who are you, after living virtually as someone else 24/7 for 28 days?
Artist Mark Farid questions identity, privacy and public art in his work. As he begins his new project Seeing-I, we ask his old classmate Lily Bonesso to find out the challenges of living completely through someone else's eyes and ears for a month.
Seeing Mark Farid over Skype reminded me of an old habit of his: Mark constantly twizzles his afro. In fact, I really don't know if he would be the same without this trademark tick. But, his current project Seeing-I is either going to reinforce this tendency or shake it off completely. He is planning to wear a Virtual Reality Headset for 28 days. All that he will see or hear for that period will be what is experienced by a complete stranger. It is commonly believed that we begin to loose or adopt habits after three weeks, and the extremity of this total submersion into the life of another is the surest way to provoke some serious changes in my old classmate.
The project will culminate in a documentary, which will analyse the implications of the experiment on human nature and its relationship with technology. These are big topics to cover, but the project also hones in on the most intimate of subject matter: personal autonomy and identity. Mark could become so involved in this guys life that he believes it's his, he might adopt his habits or feel like he's had actual sex with his girlfriend. If our identity is the construct of our experiences, then living through another may totally disintegrate Marks sense of self.
Mark's art has always been a conceptual mindfuck. His past projects have often stepped way beyond the line of what most people are comfortable with. Recently Mark stalked a paparazzi and then presented the findings, including explicit text messages and photographs, to him in a private view for one. He got away with it because he waited 6 months (the legal amount of time for a stalker to become exempt from their actions) before revealing the project. He also curated an exhibition under the title A Satire On Corporate Art. Just before the opening he took down all the artwork because "corporate art is just a filler, it might as well not be there" and yet, summing up the concept perfectly, someone still sold a piece. For his project Profile Picture, Mark rigged an exhibition so that as you entered the gallery you saw every private Facebook message you had ever written, alongside other personal information, being printed by a receipt printer. However Mark insists "There is a line, it's just very specific to each project. For example, in Profile Picture I coded the machine to delete all of your information immediately so that no one else could look at it".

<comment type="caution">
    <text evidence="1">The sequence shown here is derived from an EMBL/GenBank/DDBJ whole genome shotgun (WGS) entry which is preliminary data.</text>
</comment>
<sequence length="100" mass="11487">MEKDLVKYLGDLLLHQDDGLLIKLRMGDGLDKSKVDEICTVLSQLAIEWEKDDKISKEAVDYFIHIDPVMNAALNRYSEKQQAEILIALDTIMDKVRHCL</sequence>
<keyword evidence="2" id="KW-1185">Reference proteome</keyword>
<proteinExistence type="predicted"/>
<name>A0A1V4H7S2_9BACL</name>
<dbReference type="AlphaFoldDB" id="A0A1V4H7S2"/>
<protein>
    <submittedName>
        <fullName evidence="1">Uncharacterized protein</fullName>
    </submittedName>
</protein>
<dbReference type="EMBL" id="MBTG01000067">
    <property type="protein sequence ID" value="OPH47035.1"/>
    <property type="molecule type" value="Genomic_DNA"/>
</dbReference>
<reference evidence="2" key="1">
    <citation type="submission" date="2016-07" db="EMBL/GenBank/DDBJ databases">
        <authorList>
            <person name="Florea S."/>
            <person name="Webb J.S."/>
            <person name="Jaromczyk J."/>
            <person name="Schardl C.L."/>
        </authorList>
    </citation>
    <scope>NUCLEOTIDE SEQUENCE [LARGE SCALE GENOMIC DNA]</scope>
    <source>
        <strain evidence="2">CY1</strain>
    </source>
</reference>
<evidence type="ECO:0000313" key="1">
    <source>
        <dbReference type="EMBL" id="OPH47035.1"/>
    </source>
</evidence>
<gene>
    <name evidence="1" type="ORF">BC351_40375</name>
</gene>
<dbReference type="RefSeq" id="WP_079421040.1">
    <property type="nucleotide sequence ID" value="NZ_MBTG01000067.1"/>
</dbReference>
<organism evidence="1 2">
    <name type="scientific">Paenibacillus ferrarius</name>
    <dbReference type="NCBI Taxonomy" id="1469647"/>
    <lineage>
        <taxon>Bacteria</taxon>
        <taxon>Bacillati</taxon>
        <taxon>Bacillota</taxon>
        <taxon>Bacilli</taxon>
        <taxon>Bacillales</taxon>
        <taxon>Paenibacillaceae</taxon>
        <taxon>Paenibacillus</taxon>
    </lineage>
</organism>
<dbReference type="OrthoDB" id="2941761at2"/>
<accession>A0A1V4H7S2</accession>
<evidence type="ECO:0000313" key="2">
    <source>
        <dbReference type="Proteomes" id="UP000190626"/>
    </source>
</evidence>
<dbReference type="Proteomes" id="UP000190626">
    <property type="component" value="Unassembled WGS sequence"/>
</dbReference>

Mark's commitment to his ideas might appear callous but he explained to me the importance he places on remaining objective 'I'm making work to raise a point about society. How can you highlight the point without endeavouring to remain objective? Subjectivity, and being personal causes compromises to be made, and I want to compromise as little as possible.' The constant balancing act between subjectivity and objectivity is one of Mark's main concerns with Seeing-I. The scale and costs of the project meant it needed to become public, but he wants to produce an unbiased piece without the interference of corporations: "A production company from Channel4 actually have offered to buy the idea from me, but then they would take creative control. When it's my personal life that's being given up, I can't let them have the final say. If I am wanking, which I probably will be, then they will have control over if that is shown. It gets that intimate… Talks with my psychologist… That's really letting someone in as far as you can and I'm happy to give up an amount of anonymity, in terms of people knowing who I am, but not them knowing actually who I am."
Mark had been exploring ideas about virtual reality for a while but what triggered it properly was the trailer for Josh Harris's 'We All Live In Public', "then I watched the actual thing and it blew my mind even more." Harris's most important influence on the project actually came later when he got in touch with Mark over email: "Josh Harris's initial advice was 'Make sure you record the shrink sessions beginning to end… much of what made the 'We Live in Public' piece a mind blow was people getting into our heads and controlling us. As much as reasonably possible try to incorporate this aspect.' That was the best piece of advice I've got because stopping people from getting into my head is actually the most important thing and I didn't realise it until he said that. The idea that we can use language to get into each others heads is something I strongly disagree with, I think is a terrible thing that is way too easily done."
For someone as outspoken and outrageous as Mark can be, it was very interesting to discover his belief that "anonymity is the most important and only right we have today in society" and that his greatest concern "would be changing to the point that his relationship with his girlfriend was different", but sacrificing comfort in order to test a point is not something Mark is un-used to. When I asked him if he had any reservations about the project itself his response was: 'No - I think its ridiculous that people aren't doing stuff like this all the time, if this is what you really believe, you should do it, test it out… I just do it and deal with the repercussions later."
Text Lily Bonesso
Images courtesy Mark Farid